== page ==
For me, the S.D. is for the most part a lot of ridiculous nonsense. As I've
told Martin Euser, once
>>you get past the motto and the three objects, it's almost ALL ridiculous
>>nonsense. My own personal question is beginning to be can the two "types of
>>theosophists", i.e. "process theosophists" and "orthodox Theosophists" ever
>>meaningfully relate on any level? Or is it time for " total separation"?
>>Reaction like Bjorn Roxendol's make me think that no rational relationship
>>is possible. Reactions like yours gives me hope. You and I are at what I
>>guess would be about 85% disgreement and yet our communications remain
>>friendly, that's a good sign
>Now I understand where your coming from and your two definitions of
>theosophy.  I must say, I like them.  I have no doubt as to whether or not
>the two types can relate.  They most certainly can- the question, in my
>mind, is whether it will be a good relation or a bad one.  I can see either
>side getting extremely upset with the other for not holding their own belief
>system yet calling it the same thing.  Personally, I view both types as
>essentially the same.  The end result I believe is the same between the two,
>it's just the rule system that's different
>>That's a good point! I agree but I think most "meditation" just leads to a
>>sore bottom.
>I would think if there was no activity to the meditation, it could just lead
>to a sore bottom.  The whole idea of meditation is not relaxation (usually),
>it's mind expansion.  I can site personal examples if your interested.


>The point being that even if he was insane, I've learned something
>worthwhile from his material.  And if people are learning things they
>consider worthwhile, his writings are worthwhile.

But did you? If what he said wasn't true, and I am sure it isn't, then what
could you "learn" that was of value?

>If she was encouraging it, then I'd call her behavior "crazy" too :)  That
>wasn't implicitely stated and I didn't catch the inference.  As far as my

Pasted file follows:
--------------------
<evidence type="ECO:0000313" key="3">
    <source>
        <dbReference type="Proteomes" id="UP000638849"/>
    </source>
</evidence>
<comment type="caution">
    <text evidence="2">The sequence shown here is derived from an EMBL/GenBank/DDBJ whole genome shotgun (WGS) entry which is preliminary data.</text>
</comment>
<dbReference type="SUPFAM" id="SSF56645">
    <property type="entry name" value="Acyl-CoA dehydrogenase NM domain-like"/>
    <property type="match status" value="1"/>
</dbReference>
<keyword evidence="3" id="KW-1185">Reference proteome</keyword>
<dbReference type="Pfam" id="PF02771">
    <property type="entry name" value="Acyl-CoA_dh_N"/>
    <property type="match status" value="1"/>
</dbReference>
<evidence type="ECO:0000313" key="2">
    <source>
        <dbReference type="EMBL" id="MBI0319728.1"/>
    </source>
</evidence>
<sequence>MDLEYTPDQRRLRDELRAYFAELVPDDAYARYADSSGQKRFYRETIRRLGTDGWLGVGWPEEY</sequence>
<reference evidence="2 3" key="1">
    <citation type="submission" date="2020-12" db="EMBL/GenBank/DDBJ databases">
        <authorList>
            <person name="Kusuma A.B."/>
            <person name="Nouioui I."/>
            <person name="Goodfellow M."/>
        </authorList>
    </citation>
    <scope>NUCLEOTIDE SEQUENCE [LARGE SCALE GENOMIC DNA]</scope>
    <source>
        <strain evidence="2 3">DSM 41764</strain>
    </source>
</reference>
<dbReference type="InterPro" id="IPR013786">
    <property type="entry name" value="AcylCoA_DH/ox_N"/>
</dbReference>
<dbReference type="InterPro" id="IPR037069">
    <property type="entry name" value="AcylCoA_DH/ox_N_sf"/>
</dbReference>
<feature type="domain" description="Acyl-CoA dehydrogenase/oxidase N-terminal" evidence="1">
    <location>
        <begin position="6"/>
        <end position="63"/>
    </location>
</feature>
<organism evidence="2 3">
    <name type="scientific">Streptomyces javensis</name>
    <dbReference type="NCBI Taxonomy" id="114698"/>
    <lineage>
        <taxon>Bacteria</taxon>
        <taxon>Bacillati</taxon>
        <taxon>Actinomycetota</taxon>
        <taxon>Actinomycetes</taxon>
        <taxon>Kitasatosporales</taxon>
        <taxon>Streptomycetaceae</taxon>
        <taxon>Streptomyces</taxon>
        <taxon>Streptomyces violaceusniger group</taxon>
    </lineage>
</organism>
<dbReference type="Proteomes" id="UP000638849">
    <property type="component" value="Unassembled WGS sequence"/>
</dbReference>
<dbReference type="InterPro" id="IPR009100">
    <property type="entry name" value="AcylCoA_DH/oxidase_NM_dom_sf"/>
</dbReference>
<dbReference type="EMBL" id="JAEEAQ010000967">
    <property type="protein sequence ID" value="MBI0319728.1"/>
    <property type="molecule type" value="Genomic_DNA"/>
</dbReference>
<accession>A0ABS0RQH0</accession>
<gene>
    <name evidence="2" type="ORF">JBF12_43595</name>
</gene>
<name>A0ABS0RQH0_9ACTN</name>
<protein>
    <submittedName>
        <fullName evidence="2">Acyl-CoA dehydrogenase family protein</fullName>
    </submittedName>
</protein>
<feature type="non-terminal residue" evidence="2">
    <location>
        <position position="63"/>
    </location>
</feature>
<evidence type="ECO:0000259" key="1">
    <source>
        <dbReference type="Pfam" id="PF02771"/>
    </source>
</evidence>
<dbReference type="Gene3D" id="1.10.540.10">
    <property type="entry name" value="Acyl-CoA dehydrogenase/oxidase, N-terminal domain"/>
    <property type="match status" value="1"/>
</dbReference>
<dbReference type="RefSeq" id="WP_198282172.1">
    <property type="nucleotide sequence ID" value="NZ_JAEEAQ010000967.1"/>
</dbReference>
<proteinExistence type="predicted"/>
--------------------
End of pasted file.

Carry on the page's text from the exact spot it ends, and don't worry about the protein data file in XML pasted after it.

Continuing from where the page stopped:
>spelling goes, your right- it's pathetic.  My fingers just seem to fly by
>themselves sometimes <grin>  I've tried to take more time in writing this
>email and made it a point to make myself more aware of it in the future.  I
>suppose if I want what I write to be given some consideration I should take
>the same consideration in writing it :)

I think so too. I also make typos. But some of your spelling seems not so
much typo as erroneous. But rest assured you're not alone in the internet.

>>The trouble Chris is this: What most people call "personal spiritual
>>development" I call "spiritual masturbation"!
>I believe that's true on many occassions.  But at least they're trying, that
>in of itself is worthwhile.  Personally, I view any attempt to better
>oneself as a beneficial act.

I can't argue with that.

>Actually I firmly believe in what I was saying.  I also believe that
>everything happens for a reason, even if we cannot begin to fathom why.  I
>do believe that everything is relative from the universe's perspective- it's
>all part of the same thing.

I don't think the universe cares about what happens on the physical plane,
but we must, we're stuck here.

>I know right from wrong, but I do believe that each depends on the other.  I
>may not always be able to see why something happens, but I have faith that
>there's a valid reason (good or bad) for it to happen.  Perhaps "eternal
>optimist" would be a better term for me than amoral ;-)

Would that make me an "eternal pessimist"?:-)
>Perhaps this is why the idea of the interchangeability of such things is not
>taught exoterically.  When someone sees the Yin and Yang symbols, they don't
>think, "Wow, cool.  Good and bad are interchangeable", they typically just
>realize the dual nature of life- if that.

But you see Chris, I am a monist, I totally deny that there is a dualistic
nature of life or of anything except the natural physical plane dualism we
all experience and love.
>>Oh that's true, but the way to do that WITHOUT being sophomoric is to ask
>>the other person "What do you mean by......?"
>I'm not sure what you mean, What *do* you mean by the above?

I mean that in order to agree on word meanings we each of us have to ask the
other what he means by a word that seems questionable in any way. O.K.?

>Ok, I didn't understand that you were rejecting it due to who wrote it.
>I'm not sure what you mean here.  Are you saying that since you believe CWL
>to be an invalid person to learn from that anything I might have learned
>from him is not worthwhile?  Please expand.

O.K. I too was first interested in theosophy (aside from the factor of being
HPB's cousin) by Leadbeater's writings, and I too learned a lot from them
but it was in the sense of transcending the fairy tales and learning why
Leadbeater was wrong that I learned something. You can too.
>>>Why do you feel that they are "pseudo-theosophical mythology"?
>>I think you already know the answer to your question Because I have
>>adequately demonstrated what I think of CWL and why.
>Yes, you have.
>I had to cut some of the paragraphs from this email to make it fit in my
>program's memory.  Apparently my system thinks Alexis and I are getting long
>winded.  You guys don't believe that do you?? <hehe>  Anyway, hope those who
>are following can still follow.

As one can clearly see from the wreckage, so did I! I got a little message
saying "no room in memory for this text". But I am enjoying this discussion.

alexis dolgorukii